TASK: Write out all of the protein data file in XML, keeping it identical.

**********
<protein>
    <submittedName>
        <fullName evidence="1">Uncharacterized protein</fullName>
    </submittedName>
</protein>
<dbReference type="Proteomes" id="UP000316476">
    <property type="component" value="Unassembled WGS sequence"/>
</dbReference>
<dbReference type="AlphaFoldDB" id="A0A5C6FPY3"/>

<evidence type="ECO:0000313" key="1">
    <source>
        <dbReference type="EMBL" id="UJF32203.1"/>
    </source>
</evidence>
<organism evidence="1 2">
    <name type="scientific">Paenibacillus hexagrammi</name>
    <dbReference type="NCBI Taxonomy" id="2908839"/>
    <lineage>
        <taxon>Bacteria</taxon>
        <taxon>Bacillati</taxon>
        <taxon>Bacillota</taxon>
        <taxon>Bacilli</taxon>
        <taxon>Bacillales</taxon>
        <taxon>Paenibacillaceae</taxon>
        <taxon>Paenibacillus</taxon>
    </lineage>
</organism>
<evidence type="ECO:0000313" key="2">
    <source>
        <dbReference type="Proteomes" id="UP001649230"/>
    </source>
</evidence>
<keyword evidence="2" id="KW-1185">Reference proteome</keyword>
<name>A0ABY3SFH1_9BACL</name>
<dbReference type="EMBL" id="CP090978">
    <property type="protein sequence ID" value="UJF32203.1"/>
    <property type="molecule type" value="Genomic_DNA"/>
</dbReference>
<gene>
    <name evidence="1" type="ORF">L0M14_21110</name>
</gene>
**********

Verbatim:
<protein>
    <submittedName>
        <fullName evidence="1">Uncharacterized protein</fullName>
    </submittedName>
</protein>
<dbReference type="Proteomes" id="UP000316476">
    <property type="component" value="Unassembled WGS sequence"/>
</dbReference>
<dbReference type="AlphaFoldDB" id="A0A5C6FPY3"/>

<evidence type="ECO:0000313" key="1">
    <source>
        <dbReference type="EMBL" id="UJF32203.1"/>
    </source>
</evidence>
<organism evidence="1 2">
    <name type="scientific">Paenibacillus hexagrammi</name>
    <dbReference type="NCBI Taxonomy" id="2908839"/>
    <lineage>
        <taxon>Bacteria</taxon>
        <taxon>Bacillati</taxon>
        <taxon>Bacillota</taxon>
        <taxon>Bacilli</taxon>
        <taxon>Bacillales</taxon>
        <taxon>Paenibacillaceae</taxon>
        <taxon>Paenibacillus</taxon>
    </lineage>
</organism>
<evidence type="ECO:0000313" key="2">
    <source>
        <dbReference type="Proteomes" id="UP001649230"/>
    </source>
</evidence>
<keyword evidence="2" id="KW-1185">Reference proteome</keyword>
<name>A0ABY3SFH1_9BACL</name>
<dbReference type="EMBL" id="CP090978">
    <property type="protein sequence ID" value="UJF32203.1"/>
    <property type="molecule type" value="Genomic_DNA"/>
</dbReference>
<gene>
    <name evidence="1" type="ORF">L0M14_21110</name>
</gene>